This week in home releases, we have a Bret Easton Ellis adaptation (The Informers, which we present with an exclusive clip), a classy Criterion release (The Last Days of Disco), a complete set of a classic 1980s cartoon (Dungeons & Dragons: The Animated Series), some Stephen King horror that’s hitting high-def (Children of the Corn), and shirtless guys beating the stuffing out of each other (Fighting). In other words, there’s something for everyone this week. Keep reading for a guide your best DVD and Blu-Ray options this week.
Movies based on Bret Easton Ellis books are always tough sells in theaters. The author of American Psycho, Less Than Zero, and The Rules of Attraction is adept at creating slick stories of debutantes and libertines behaving very, very badly. The Informers, a seamy, cynical peek into sex and glamor during the 1980s, is no exception. But critics were rough on this one; maybe audiences prefer to keep their anti-heroes on television. Judge for yourself with this exclusive behind-the-scenes look with director Gregor Jordan.
Director Greg Mottola’s Adventureland didn’t generate the same kind of box office his previous movie Superbad did, but they did both land a Certified Fresh 88% Tomatometer. Both capture different sides of adulthood, though Adventureland takes a more autobiographical bent: the story of James’s (Jesse Eisenberg) summer job at a carnival is reportedly inspired by Mottola’s own experiences with a similar job.
Sometime in the past few years or so, someone in Hollywood decreed that all independent comedies had to meet a minimum level of “quirkiness,” but not all of them have succeeded the way 2001’s Little Miss Sunshine did. Luckily, Sunshine Cleaning manages to have more in common with Little Miss Sunshine than just part of its name and actor Alan Arkin; the story of two down-but-not-out sisters who begin a crime scene cleanup business is Certified Fresh. Pick it up this week and catch Amy Adams and Emily Blunt in a sweet and funny, if familiar, story about family.
On paper, Duplicity looked like a can’t-miss proposition. It’s a screwball espionage caper starring Julia Roberts and Clive Owen, supported by Tom Wilkinson and Paul Giamatti and directed by Tony Gilroy, red-hot from the success of the Oscar-nominated Michael Clayton. And yet the film was something of a box-office disappointment and received mixed notices from the pundits. Still, they were generally positive, calling Duplicity a sophisticated, jaunty romp.
Hey kids! Do you enjoy seeing people get punched in the face? Well, have I got a DVD for you. It’s aptly titled Fighting, and it stars Channing Tatum and Terrence Howard as a hot young MMA prospect and his grizzled mentor, respectively. While the reviews for Fighting, at best, put the “mixed” in “mixed martial arts,” some critics praised the film for its energy and better-than-average performances, even if the whole is pretty formulaic. The DVD offers several deleted scenes; it’s also available in Blu-ray.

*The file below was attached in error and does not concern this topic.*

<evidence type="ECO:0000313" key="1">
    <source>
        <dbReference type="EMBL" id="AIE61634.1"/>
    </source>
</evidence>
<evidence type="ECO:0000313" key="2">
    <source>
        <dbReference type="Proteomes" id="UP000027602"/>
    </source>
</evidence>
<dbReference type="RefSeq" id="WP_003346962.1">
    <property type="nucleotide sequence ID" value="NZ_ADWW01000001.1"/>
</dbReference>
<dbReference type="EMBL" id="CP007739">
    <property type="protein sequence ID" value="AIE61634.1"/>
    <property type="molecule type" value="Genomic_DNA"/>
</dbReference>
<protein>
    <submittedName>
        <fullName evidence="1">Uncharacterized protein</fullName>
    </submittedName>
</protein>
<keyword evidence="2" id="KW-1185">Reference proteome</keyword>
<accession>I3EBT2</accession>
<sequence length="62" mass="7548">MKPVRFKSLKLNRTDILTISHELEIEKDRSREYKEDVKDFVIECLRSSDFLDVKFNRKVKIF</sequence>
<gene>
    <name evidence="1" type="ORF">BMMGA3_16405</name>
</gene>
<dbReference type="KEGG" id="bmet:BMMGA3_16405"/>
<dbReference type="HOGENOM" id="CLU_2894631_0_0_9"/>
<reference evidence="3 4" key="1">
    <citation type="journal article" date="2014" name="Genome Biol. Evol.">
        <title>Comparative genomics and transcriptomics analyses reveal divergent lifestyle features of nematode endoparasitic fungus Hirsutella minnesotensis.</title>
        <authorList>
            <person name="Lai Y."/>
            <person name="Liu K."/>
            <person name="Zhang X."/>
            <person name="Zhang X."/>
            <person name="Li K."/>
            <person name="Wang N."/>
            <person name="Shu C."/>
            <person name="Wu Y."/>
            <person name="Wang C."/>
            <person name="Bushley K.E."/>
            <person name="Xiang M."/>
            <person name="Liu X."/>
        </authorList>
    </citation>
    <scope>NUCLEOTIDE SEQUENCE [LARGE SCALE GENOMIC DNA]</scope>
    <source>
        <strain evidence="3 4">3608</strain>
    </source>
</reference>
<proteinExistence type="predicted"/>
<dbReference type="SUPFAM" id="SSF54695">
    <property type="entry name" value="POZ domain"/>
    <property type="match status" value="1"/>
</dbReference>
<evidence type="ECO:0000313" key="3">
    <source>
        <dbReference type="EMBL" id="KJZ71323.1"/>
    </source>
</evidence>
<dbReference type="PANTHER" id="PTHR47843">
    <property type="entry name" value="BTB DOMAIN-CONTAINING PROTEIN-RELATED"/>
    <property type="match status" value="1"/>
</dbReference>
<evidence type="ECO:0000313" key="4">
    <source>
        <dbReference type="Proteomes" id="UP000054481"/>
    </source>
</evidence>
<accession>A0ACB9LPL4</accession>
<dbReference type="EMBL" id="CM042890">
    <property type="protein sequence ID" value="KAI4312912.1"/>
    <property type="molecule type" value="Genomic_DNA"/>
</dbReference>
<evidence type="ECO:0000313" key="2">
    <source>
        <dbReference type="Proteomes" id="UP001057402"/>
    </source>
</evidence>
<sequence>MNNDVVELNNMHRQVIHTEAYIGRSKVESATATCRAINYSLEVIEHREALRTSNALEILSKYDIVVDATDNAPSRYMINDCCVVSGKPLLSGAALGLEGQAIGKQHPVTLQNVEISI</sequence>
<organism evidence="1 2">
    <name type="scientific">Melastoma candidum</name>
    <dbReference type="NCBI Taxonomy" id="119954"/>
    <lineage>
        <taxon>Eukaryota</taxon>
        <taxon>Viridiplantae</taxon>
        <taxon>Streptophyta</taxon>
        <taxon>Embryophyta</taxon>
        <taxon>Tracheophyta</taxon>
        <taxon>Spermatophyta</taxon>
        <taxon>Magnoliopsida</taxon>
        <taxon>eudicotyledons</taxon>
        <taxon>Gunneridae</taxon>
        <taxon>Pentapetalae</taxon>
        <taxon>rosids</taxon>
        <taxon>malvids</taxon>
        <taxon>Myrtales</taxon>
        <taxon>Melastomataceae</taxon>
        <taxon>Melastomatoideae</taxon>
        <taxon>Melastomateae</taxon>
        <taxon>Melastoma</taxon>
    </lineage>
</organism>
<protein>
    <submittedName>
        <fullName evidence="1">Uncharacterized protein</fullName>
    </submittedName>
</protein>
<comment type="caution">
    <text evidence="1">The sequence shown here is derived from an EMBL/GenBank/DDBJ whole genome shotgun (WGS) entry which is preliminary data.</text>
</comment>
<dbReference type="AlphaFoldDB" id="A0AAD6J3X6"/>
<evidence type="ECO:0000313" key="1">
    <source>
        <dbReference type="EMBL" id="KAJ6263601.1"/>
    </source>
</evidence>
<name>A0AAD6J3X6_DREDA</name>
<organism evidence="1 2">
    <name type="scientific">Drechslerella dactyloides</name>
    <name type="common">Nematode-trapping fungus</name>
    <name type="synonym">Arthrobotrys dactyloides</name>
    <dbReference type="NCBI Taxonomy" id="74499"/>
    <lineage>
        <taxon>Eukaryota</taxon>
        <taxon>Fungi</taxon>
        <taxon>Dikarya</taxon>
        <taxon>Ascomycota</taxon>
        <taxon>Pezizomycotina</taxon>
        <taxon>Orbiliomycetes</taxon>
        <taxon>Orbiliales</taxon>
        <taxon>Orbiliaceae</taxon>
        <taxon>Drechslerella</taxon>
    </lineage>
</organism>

Carlos Cuaron’s Rudo y Cursi has sibling rivalry written all over it. Its two central characters are brothers who embark on separate careers in soccer, but what’s more, they’re played by Gael Garcia Bernal and Diego Luna, childhood pals in real life who were last seen on screen together in 2001’s Y Tu Mama Tambien, which Cuaron co-wrote with his brother, Alfonso. Despite its few sports movie clichés, Rudo y Cursi fell just short of Certified Fresh status at 72 percent and, buoyed by strong performances from Bernal and Luna, marked Carlos Cuaron as a potential rival to his more illustrious brother.
If the murderous teens of Gatlin, Nebraska weren’t scary enough for you in 1984, then maybe seeing them crucify grown-ups in high-definition now will do the trick. The 25th Anniversary Blu-Ray edition of Stephen King’s Children of the Corn drops this week, packed full of regular goodies like audio commentary and production stills, as well as three brand new featurettes with the cast and crew. Make sure you put the adults to bed before you turn it on.
Whatever happened to Whit Stillman? In the early 1990s, he was carving out a nice little career with his offbeat comedies of manners; his films (which include Metropolitan, Barcelona, and The Last Days of Disco, out this week in a spiffy Criterion edition) paved the way for Wes Anderson and Noah Baumbach. Starring Chloë Sevigny, Kate Beckinsale, and Stillman regular Chris Eigeman, The Last Days of Disco tells the story of a group of young Manhattanites who suffer through their dull office jobs before hitting a Studio 54-esque club at night. The DVD features a restored transfer of the film, commentary from Stillman, Sevingy, and Eigeman, deleted scenes are more.
Dungeons & Dragons is one of those rare 1980s cartoons that holds up well. The animation and voice work is standard for the era, but the art design is a notch above most and the general storyline (a group of teenagers are trapped in a violent fantasy world) can be surprisingly affecting. An ornately-packaged series set was released a few years ago but has since gone out of print. This new package has all 27 episodes minus any special features, reducing it to normal DVD pricing. This is not a great purchase for a more devoted fan, but perfect for luring in casual audience.
At long last: Stunt Rock! This 1978 midnight movie tells the gentle tale of Grant Page, an Australian stuntman who travels to Los Angeles for a TV series. Quickly, though, this premise gives way for Stunt Rock‘s true purpose: jamming as much prog rock, pyrotechnics, insane stunts, adrenaline, and car wreckage into 90 minutes as humanely possible.
Written by Alex Vo, Ryan Fujitani, and Tim Ryan.